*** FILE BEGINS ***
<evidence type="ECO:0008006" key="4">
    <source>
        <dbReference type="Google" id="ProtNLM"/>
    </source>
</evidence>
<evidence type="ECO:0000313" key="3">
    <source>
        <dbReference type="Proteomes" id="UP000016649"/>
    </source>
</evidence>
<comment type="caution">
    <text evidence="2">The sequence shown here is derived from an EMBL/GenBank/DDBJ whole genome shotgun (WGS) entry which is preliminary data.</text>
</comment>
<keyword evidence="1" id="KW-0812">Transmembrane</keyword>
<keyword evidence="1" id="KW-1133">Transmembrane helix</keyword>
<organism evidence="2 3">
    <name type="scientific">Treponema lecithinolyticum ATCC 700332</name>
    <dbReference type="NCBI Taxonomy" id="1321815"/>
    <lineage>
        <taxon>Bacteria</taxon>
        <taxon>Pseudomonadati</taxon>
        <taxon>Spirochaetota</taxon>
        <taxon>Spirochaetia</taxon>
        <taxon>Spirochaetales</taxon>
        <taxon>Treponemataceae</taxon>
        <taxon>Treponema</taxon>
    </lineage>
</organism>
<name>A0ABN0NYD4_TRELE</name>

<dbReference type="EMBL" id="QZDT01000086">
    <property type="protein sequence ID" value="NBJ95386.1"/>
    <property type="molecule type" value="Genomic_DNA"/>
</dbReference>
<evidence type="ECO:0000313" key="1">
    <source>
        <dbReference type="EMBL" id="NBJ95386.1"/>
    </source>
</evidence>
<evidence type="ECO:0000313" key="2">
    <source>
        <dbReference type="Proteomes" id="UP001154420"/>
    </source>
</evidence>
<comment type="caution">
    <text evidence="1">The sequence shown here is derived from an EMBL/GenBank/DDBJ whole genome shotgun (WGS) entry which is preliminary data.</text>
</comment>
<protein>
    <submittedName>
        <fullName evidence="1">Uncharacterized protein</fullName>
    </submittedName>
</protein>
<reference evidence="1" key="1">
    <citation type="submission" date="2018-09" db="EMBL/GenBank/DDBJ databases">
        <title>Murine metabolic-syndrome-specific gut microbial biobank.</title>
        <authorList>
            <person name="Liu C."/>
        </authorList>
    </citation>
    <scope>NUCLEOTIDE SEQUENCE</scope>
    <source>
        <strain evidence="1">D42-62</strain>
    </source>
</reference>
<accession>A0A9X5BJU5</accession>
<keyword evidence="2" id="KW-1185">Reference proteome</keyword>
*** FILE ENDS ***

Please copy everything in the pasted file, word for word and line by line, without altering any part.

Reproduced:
<evidence type="ECO:0008006" key="4">
    <source>
        <dbReference type="Google" id="ProtNLM"/>
    </source>
</evidence>
<evidence type="ECO:0000313" key="3">
    <source>
        <dbReference type="Proteomes" id="UP000016649"/>
    </source>
</evidence>
<comment type="caution">
    <text evidence="2">The sequence shown here is derived from an EMBL/GenBank/DDBJ whole genome shotgun (WGS) entry which is preliminary data.</text>
</comment>
<keyword evidence="1" id="KW-0812">Transmembrane</keyword>
<keyword evidence="1" id="KW-1133">Transmembrane helix</keyword>
<organism evidence="2 3">
    <name type="scientific">Treponema lecithinolyticum ATCC 700332</name>
    <dbReference type="NCBI Taxonomy" id="1321815"/>
    <lineage>
        <taxon>Bacteria</taxon>
        <taxon>Pseudomonadati</taxon>
        <taxon>Spirochaetota</taxon>
        <taxon>Spirochaetia</taxon>
        <taxon>Spirochaetales</taxon>
        <taxon>Treponemataceae</taxon>
        <taxon>Treponema</taxon>
    </lineage>
</organism>
<name>A0ABN0NYD4_TRELE</name>

<dbReference type="EMBL" id="QZDT01000086">
    <property type="protein sequence ID" value="NBJ95386.1"/>
    <property type="molecule type" value="Genomic_DNA"/>
</dbReference>
<evidence type="ECO:0000313" key="1">
    <source>
        <dbReference type="EMBL" id="NBJ95386.1"/>
    </source>
</evidence>
<evidence type="ECO:0000313" key="2">
    <source>
        <dbReference type="Proteomes" id="UP001154420"/>
    </source>
</evidence>
<comment type="caution">
    <text evidence="1">The sequence shown here is derived from an EMBL/GenBank/DDBJ whole genome shotgun (WGS) entry which is preliminary data.</text>
</comment>
<protein>
    <submittedName>
        <fullName evidence="1">Uncharacterized protein</fullName>
    </submittedName>
</protein>
<reference evidence="1" key="1">
    <citation type="submission" date="2018-09" db="EMBL/GenBank/DDBJ databases">
        <title>Murine metabolic-syndrome-specific gut microbial biobank.</title>
        <authorList>
            <person name="Liu C."/>
        </authorList>
    </citation>
    <scope>NUCLEOTIDE SEQUENCE</scope>
    <source>
        <strain evidence="1">D42-62</strain>
    </source>
</reference>
<accession>A0A9X5BJU5</accession>
<keyword evidence="2" id="KW-1185">Reference proteome</keyword>